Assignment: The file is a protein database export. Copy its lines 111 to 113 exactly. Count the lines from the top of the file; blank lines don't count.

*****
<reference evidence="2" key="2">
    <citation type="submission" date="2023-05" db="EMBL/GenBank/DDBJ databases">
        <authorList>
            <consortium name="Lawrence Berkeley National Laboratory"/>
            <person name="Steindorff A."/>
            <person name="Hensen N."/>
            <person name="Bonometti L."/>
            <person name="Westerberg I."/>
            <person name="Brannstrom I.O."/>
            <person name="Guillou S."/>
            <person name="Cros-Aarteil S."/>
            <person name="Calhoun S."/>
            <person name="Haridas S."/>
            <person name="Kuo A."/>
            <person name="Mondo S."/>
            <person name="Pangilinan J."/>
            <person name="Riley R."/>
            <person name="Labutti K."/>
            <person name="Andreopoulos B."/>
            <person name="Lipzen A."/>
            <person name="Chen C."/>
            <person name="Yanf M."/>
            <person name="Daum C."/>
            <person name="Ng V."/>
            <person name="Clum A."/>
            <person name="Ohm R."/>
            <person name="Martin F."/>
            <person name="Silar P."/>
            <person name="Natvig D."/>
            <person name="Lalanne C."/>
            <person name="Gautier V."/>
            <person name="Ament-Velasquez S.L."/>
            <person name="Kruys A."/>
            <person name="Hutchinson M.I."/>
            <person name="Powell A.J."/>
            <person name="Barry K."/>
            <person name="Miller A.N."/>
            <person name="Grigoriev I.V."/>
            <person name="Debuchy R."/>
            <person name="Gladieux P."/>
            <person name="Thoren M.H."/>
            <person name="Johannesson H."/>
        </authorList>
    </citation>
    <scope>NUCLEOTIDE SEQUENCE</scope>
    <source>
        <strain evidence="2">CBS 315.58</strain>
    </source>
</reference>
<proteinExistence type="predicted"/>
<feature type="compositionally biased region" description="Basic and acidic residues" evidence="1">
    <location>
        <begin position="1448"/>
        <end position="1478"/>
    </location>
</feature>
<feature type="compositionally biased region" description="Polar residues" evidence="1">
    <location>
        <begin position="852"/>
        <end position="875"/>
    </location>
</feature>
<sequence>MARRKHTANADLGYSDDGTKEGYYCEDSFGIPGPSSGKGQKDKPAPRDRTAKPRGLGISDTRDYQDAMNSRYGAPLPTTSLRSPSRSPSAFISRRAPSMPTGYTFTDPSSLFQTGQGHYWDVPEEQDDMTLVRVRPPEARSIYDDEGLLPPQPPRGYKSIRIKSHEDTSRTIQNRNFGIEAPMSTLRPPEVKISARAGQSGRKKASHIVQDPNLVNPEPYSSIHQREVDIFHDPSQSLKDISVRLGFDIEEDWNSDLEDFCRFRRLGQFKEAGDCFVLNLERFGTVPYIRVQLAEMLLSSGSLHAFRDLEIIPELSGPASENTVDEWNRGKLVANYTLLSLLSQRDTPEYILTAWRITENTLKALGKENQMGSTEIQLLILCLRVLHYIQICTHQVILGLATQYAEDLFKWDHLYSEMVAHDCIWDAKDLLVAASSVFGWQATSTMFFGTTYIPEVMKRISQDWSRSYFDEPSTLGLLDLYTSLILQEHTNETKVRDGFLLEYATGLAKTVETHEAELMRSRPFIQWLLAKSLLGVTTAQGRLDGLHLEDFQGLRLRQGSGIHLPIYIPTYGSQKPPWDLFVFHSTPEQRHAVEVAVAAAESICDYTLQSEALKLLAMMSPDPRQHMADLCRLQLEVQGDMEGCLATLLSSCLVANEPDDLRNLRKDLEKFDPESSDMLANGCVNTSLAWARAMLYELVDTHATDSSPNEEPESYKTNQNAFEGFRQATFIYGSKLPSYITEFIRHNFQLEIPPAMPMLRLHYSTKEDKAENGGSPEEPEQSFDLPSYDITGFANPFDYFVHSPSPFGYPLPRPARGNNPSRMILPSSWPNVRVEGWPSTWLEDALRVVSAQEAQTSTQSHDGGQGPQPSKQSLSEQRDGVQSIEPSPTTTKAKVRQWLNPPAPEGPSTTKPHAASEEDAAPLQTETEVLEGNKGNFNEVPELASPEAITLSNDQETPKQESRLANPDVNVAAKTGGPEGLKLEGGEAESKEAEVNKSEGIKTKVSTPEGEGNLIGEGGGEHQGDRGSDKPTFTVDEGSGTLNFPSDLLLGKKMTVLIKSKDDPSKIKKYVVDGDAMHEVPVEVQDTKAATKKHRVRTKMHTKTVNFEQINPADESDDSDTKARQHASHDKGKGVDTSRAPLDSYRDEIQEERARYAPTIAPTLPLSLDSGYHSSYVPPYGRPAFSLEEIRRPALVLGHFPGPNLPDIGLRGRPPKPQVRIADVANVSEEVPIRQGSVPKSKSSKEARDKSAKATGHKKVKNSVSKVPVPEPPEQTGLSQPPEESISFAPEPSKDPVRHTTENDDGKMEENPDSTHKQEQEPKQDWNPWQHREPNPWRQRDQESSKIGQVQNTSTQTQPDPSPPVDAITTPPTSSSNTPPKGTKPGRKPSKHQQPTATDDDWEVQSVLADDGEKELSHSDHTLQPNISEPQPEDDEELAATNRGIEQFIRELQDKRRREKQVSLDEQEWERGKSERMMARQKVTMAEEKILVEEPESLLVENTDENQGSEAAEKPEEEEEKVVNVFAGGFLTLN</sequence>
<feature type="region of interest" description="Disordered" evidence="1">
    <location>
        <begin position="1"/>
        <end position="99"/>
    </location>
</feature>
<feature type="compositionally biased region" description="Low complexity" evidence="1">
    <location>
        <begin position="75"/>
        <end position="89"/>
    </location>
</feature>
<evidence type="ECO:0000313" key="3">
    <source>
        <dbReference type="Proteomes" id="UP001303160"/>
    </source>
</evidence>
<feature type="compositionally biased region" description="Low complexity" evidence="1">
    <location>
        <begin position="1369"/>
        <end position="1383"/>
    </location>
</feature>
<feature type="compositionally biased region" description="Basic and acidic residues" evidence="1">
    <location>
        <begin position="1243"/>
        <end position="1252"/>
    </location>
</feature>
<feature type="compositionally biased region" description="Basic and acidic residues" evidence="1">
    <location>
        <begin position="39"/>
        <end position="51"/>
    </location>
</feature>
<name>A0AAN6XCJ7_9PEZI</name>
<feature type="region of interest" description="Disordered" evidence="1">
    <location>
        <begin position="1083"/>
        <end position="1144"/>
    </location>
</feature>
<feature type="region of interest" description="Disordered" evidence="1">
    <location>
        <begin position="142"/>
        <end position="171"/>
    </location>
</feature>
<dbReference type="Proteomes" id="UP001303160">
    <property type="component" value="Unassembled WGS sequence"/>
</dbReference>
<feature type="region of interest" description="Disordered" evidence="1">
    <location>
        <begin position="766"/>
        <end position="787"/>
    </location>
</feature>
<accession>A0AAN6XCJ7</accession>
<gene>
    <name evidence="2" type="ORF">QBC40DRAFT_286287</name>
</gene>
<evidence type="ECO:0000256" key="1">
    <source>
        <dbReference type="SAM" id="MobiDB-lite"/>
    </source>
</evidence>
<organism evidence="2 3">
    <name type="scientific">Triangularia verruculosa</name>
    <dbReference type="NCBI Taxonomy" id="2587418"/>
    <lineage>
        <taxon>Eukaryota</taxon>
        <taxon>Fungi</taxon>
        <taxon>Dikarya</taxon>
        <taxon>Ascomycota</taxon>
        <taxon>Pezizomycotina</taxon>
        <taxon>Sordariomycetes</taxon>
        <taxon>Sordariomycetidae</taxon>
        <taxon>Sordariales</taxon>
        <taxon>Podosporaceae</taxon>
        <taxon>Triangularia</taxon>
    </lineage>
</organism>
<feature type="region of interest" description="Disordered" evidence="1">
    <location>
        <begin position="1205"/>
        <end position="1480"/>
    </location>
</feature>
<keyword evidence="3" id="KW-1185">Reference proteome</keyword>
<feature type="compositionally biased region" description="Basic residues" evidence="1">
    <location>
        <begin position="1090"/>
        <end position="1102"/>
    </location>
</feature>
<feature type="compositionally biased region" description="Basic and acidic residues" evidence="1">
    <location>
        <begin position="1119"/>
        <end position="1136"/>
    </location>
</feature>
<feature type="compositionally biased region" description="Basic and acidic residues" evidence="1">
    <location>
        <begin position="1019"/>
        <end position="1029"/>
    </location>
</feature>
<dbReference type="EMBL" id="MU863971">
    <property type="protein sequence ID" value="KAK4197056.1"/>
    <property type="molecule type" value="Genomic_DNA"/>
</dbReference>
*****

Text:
</feature>
<dbReference type="Proteomes" id="UP001303160">
    <property type="component" value="Unassembled WGS sequence"/>